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Flashcards in Joints II Deck (15):

3 types of Classification by Articulating Surfaces

Simple Joint, Compound Joint, Complex Joint


Simple Joint - description and example

only 2 articular surfaces involved, e.g. inter-phalangeal joint of a finger


Compound Joint - description and example

between more than 2 articulating surfaces, e.g. elbow joint


Complex Joint - description and example

articular disc intervenes in whole/part, between articulating surfaces, e.g. knee


3 types of classification of synovial joints by movement

Uni-axial Joint, Bi-axial Joint, Multi-axial Joint


Uni-axial Joint - description and example

allow movement in one plane only, e.g. elbow, only able to flex and extend


Bi-axial Joint - description and example

allow movement in 2 planes - e.g. wrist, flex, extends, abducts and adducts


Multi-axial Joint - description and example

allow movements in many planes - e.g. shoulder, flex, extends, abducts, adducts, medially and laterally rotates and circumducts


6 categories for classification of synovial joints by shape

Plane Joints (gliding), Hinge Joints, Pivot Joints, Ellipsoid Joints (condyloid), Saddle Joints, Ball & Socket Joints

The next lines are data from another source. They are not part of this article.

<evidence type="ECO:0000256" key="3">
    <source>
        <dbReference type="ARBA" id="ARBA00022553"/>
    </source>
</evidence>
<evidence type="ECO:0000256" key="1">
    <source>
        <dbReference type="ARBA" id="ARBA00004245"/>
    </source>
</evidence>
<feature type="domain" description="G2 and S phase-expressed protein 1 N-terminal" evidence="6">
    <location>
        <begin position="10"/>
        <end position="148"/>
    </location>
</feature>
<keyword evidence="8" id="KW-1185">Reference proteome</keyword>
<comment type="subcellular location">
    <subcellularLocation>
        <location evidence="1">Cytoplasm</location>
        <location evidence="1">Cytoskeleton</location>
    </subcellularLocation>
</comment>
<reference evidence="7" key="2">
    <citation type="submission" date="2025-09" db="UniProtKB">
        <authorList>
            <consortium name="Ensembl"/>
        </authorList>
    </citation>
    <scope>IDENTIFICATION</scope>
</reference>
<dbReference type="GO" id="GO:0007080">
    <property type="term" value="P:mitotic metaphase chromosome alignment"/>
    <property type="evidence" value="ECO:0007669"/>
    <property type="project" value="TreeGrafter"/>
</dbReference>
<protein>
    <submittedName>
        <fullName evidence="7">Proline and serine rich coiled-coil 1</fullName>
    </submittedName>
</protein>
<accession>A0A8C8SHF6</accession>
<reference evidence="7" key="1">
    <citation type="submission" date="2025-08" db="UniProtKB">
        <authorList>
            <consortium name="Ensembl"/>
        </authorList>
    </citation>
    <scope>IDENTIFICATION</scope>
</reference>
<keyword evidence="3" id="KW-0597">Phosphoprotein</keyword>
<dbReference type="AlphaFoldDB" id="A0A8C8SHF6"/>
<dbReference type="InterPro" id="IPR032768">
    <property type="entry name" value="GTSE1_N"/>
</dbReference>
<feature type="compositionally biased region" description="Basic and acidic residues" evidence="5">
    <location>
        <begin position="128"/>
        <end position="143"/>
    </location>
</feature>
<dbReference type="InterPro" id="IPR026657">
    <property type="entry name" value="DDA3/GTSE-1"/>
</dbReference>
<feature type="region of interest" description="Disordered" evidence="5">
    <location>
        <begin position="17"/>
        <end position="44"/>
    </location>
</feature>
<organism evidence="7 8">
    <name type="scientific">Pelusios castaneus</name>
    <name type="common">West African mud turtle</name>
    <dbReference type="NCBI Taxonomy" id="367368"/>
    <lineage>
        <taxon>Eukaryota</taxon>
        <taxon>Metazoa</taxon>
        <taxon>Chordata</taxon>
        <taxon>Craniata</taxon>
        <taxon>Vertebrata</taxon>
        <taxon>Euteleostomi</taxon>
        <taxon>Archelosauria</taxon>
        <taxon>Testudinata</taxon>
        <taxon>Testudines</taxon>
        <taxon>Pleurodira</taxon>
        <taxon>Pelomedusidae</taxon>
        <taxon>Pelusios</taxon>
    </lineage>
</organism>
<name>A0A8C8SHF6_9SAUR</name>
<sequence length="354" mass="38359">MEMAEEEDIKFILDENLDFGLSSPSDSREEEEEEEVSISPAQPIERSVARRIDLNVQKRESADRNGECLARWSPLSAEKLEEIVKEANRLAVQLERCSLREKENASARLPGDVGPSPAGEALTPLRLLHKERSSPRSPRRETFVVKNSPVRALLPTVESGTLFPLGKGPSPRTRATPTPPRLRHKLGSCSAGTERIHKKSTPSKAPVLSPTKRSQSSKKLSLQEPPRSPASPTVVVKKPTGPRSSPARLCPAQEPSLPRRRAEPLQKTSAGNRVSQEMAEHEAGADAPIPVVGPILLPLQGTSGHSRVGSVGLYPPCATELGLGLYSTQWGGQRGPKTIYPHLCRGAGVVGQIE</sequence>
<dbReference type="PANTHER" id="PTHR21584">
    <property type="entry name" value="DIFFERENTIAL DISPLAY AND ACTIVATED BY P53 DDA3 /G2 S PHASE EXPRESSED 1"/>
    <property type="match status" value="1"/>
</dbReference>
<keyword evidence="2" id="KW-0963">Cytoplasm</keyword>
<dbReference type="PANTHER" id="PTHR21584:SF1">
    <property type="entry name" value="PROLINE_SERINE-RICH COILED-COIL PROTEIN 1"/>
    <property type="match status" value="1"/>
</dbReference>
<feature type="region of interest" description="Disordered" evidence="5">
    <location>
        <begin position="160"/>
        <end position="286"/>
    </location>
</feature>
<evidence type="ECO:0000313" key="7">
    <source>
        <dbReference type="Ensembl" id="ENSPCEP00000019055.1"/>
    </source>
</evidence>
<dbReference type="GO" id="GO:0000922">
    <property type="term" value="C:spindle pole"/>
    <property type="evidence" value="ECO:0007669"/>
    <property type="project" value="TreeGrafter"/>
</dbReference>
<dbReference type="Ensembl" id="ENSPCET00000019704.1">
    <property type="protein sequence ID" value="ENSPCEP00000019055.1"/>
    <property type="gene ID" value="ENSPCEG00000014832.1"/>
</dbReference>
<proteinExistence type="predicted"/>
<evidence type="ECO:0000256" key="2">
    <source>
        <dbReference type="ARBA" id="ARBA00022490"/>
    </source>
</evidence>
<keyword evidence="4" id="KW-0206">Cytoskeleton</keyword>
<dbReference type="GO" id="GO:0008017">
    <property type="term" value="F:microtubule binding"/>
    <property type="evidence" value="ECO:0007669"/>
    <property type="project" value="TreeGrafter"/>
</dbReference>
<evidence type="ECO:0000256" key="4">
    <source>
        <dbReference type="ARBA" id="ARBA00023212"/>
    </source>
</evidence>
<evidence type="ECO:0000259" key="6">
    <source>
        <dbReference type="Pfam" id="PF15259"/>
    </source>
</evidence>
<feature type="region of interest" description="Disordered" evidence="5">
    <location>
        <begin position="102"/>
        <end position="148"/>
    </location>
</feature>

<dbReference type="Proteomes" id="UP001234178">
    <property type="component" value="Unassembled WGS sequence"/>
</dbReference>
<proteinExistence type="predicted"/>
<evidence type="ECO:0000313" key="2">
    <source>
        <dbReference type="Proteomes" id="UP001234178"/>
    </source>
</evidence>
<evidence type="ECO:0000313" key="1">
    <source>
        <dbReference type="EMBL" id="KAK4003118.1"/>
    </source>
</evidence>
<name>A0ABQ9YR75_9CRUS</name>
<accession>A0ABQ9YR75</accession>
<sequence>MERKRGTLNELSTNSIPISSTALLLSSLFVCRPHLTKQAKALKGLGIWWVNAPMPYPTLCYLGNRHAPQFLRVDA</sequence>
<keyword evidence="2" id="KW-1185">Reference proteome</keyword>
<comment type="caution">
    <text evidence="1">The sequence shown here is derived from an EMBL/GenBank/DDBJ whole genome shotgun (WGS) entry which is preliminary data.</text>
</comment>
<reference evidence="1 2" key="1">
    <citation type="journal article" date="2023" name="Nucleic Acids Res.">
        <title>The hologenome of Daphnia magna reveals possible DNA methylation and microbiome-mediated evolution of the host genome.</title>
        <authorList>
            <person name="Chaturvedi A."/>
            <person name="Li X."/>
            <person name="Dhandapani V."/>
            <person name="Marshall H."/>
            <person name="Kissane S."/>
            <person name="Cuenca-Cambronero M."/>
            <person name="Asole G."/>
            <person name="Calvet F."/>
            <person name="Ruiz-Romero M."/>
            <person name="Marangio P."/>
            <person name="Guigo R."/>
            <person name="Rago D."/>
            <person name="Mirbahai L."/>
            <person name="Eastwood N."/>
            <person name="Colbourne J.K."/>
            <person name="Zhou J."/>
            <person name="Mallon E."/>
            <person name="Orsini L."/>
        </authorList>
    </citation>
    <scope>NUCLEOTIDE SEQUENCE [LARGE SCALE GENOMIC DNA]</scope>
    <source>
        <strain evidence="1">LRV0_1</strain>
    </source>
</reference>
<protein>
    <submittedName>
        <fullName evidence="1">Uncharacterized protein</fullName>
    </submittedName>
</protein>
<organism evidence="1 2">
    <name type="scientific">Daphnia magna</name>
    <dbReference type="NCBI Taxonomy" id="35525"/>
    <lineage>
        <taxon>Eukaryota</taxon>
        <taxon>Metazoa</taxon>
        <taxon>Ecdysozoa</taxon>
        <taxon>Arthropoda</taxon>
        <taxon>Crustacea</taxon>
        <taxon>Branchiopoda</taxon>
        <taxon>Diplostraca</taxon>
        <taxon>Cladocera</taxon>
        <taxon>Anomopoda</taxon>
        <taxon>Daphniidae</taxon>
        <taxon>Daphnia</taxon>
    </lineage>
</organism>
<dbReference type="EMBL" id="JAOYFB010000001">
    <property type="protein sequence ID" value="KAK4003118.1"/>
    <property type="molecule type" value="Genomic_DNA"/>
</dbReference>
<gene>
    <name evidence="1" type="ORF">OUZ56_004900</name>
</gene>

Plane/Gliding Joints - description and examples

articular surface = flat/slightly curved, moves in any direction but slightly restricted by ligaments, e.g. carpel/tarsel bones or rib articulation with thoracic vertebrae


Hinge Joints - description and examples

Uni-axial Joints, strong ligaments laterally (collateral ligaments) to hold bones together without restricting normal movement of flexion and extension, e.g. interphalangeal joints or elbow joint


Pivot Joint - description and examples

Uni-axial Joints where a bony pivot is surrounded by a ring made partly of bone and partly of fibrous tissue, e.g. atlanto-axial where the atlas and the ligament rotate about the odontoid peg allowing rotation along the longitudinal axis or the superior radio-ulnar joint - allows rotation along the longitudinal axis


Ellipsoid Joint (condyloid) - description and examples

have 1 oval convex articular surface fitting into an elliptical concave articular surface, bi-axial, movement in 2 planes at right angles to each other, e.g. wrist (radio-carpal) permits flexion/extension/abduction/adduction or the knee which is a condylar joint, allows flexion/extension and rotation about the longitudinal axis


Saddle Joint - description and example

have reciprocal concavo-convex articular surfaces, saddle describes shape of articular surface, e.g. carpe-metacarpal joint of the thumb, allows flexion/extension/abduction/adduction and rotation


Ball & Socket Joint - desciption and examples

multi-axial joints, have cup-shaped concavity allowing movement around many axes - allows flexion/extension/abduction/adduction/medial and lateral rotation and circumduction